With millions of people temporarily or even permanently losing their jobs due to the pandemic, what effect will this have child support and alimony obligations in Massachusetts?

Applications for unemployment compensation have skyrocketed in the past month or so with our state experiencing up to 20,000 applications in a single day. At the beginning of May 2020, the unemployment rate in Massachusetts was 15.1%. Nationwide, nearly 40 million people have filed for unemployment benefits, overwhelming the system in many states, and leaving some people waiting for weeks for relief checks. 

The resulting financial hardship has sparked a call for reductions in child support and alimony to recipients who are relying on payments to keep themselves and children secure. In the face of economic catastrophe and hardship, these individuals are in desperate need of relief.

Massachusetts, like all other states, permits an obligor to petition the court to modify support payments so long as the obligor can demonstrate a substantial decrease in income from a job loss, catastrophic illness, or accident. These obligors who are paying support under a court order can file a Complaint for Modification in the Probate and Family Court, accompanied by a Motion for Temporary Order seeking an immediate reduction in support. 

However, the courts at this time are hearing a reduced number of cases.  However, if your matter is considered an “emergency,” it will hear your case on an expedited basis. For example, if a partner or spouse is experiencing domestic abuse or a child or adult requires appointment of a guardian or conservator to make immediate medical decisions on their behalf, the court will more likely hear the matter either by phone or videoconference. Seeking modification of a child support order or alimony is not considered an emergency and will usually not be heard by the court at this time.

Consequences of Not Paying Obligations

If you lost your job and your income has been substantially reduced, meeting your obligations can be impossible or constitute an extreme hardship. Usually, if you fail to meet your monthly obligations, you risk having your driver’s license suspended as well as any professional license by The Child Enforcement Division of the Department of Revenue (DOR) that handles support payments. You also risk having your payments taken directly from your bank account. The same penalties apply to alimony obligors. Non-payors also face contempt of court citations that can result in fines, and possible jail.

If your obligations are being automatically deducted from your paycheck and you no longer have one, you are still obligated to pay. If you are unable to meet your obligations, the DOR has stated that it is willing to work with you on possible solutions and to not impose penalties. If you can, do your best to borrow funds from family or close friends to avoid arrearages or penalties.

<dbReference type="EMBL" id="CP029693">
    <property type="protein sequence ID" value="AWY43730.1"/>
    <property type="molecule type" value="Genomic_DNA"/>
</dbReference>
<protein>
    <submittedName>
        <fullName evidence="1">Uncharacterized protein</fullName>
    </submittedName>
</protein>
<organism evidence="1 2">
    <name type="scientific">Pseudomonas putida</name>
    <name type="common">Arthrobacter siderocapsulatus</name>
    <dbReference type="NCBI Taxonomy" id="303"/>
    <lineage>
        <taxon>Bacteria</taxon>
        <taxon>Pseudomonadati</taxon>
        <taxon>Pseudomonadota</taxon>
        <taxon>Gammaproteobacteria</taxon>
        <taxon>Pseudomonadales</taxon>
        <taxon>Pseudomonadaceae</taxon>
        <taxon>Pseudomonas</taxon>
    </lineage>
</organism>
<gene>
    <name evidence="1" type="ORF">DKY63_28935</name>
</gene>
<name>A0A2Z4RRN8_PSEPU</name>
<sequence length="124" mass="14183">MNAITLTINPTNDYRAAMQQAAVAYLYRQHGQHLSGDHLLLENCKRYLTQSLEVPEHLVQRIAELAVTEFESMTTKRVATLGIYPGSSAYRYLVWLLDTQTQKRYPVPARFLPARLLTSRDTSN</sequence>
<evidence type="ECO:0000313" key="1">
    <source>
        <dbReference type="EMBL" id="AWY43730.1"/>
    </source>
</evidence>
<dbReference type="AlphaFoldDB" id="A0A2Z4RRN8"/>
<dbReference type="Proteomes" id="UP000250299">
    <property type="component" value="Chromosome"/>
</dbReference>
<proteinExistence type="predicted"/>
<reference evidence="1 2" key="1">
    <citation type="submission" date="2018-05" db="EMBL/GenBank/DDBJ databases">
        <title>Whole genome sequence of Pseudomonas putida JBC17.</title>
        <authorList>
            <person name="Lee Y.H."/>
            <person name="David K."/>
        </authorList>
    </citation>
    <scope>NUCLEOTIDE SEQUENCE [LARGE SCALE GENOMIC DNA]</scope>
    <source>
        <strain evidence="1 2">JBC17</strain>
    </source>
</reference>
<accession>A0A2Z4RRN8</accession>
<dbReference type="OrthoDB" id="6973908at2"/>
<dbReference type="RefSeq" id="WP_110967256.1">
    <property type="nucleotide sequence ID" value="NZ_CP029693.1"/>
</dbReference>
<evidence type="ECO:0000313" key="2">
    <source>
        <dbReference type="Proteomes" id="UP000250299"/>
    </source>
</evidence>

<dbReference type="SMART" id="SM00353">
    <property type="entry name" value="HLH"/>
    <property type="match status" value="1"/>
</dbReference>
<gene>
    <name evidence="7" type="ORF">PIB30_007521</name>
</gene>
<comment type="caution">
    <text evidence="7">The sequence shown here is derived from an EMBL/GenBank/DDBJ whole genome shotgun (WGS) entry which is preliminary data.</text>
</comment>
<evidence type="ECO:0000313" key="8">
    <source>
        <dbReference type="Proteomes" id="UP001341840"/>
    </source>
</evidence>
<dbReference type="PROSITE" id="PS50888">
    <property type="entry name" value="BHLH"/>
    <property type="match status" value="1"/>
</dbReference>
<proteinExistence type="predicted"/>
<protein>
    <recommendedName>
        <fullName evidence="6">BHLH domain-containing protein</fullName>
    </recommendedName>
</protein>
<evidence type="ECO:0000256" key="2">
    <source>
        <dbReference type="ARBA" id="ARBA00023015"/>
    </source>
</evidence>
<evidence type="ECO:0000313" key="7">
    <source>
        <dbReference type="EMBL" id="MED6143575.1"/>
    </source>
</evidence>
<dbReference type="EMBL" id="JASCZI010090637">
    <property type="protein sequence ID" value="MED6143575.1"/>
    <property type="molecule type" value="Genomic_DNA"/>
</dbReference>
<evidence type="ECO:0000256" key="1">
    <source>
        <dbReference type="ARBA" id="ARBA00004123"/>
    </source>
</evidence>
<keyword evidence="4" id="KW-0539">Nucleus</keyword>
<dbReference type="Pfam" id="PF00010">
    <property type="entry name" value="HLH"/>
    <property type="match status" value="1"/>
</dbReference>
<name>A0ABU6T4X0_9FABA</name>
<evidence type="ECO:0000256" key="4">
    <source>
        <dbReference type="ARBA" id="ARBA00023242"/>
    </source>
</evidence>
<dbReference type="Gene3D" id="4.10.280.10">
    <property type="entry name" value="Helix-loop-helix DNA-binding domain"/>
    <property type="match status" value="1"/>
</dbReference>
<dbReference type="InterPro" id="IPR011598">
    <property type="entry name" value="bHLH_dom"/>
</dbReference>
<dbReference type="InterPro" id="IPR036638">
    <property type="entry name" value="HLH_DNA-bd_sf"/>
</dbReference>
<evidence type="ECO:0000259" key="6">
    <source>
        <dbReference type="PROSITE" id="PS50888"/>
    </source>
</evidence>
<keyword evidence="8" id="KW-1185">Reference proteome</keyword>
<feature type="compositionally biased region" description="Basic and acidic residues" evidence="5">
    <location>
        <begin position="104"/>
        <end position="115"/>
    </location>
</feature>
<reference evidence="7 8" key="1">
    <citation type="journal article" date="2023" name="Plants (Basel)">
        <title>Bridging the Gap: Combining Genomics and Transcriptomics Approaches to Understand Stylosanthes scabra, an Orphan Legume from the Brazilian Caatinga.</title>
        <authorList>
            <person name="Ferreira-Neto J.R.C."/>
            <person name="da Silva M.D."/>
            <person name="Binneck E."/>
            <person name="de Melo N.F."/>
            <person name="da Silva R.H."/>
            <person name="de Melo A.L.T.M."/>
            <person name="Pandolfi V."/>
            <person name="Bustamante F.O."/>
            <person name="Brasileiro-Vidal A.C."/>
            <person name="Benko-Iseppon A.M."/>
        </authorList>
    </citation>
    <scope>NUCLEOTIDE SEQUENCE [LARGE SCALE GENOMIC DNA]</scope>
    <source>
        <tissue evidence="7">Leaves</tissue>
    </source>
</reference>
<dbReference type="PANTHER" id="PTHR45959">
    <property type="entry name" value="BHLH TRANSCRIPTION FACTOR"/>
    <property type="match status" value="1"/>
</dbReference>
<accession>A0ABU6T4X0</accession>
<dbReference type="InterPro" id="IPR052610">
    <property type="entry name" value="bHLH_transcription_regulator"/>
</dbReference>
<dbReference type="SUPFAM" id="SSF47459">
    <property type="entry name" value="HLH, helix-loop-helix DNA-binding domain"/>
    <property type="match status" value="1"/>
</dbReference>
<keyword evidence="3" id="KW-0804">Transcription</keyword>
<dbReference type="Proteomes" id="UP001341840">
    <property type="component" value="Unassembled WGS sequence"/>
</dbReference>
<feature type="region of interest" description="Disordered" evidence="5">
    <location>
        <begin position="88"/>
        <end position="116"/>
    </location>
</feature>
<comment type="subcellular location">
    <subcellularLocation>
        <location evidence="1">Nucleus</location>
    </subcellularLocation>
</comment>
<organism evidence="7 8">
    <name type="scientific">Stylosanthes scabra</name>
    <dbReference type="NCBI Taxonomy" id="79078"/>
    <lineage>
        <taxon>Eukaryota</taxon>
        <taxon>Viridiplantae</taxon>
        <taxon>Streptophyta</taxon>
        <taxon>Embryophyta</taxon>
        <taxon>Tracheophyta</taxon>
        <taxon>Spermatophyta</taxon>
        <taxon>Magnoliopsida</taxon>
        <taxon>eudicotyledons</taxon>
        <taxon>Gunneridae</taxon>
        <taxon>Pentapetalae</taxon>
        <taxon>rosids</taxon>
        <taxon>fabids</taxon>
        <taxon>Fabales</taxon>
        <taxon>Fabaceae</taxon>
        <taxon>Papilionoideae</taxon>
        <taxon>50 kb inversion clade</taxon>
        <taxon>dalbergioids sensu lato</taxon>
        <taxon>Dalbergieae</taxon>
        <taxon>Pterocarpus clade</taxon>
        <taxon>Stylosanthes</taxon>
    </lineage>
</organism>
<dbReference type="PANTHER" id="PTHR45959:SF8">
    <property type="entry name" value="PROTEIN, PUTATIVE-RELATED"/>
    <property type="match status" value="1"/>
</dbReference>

Steps to Take at This Time

If you are permitted contact with your ex-spouse or other parent, we recommend that you communicate your plight with him/her and produce documentation that your income has vanished or is substantially diminished. However, if your unemployment equals to or even exceeds what you were previously earning, you may have a difficult time explaining how you are now worse off. You might consider entering into a written agreement with the other party or having your and the other party’s divorce lawyer draw up an agreement to reduce or suspend your payments though there is no guarantee that a judge will affirm the agreement or enter it as an order without the need for a hearing. 

Otherwise, making the effort to demonstrate to the recipient party that you are unable to meet your obligations at this time will show a judge that you have acted responsibly and with respect to your former spouse or other parent that is more likely to persuade the court, when your motion is heard, to grant you relief and retroactively reduce or eliminate arrearages. But do not wait to file the Complaint for Modification and Motion for Temporary Order to Reduce Support or Alimony or your argument may not be as compelling to warrant relief. 

If you are receiving unemployment benefits, the court will re-calculate your payments under the Massachusetts Child Support Guidelines. Merely because you are on unemployment, however, does not automatically mean your support payments will be reduced or arrearages forgiven. 

For those paying alimony, a court may look at the payor’s assets rather than just his/her income in deciding whether to temporarily reduce payments. In any event, contact a divorce lawyer to discuss and  possibly file a Motion to reduce alimony . For all obligors, you are in a much better position if your complaint and motion is filed and in the court docket rather than waiting until the courts are fully open.

Consult Divorce Lawyer Heather M. Ward

Heather M. Ward is a Massachusetts divorce lawyer who has been representing and defending the rights of family law clients for years. If you are experiencing difficulties with making your child support or alimony payments, call her for a free phone consultation at (617) 903-8955.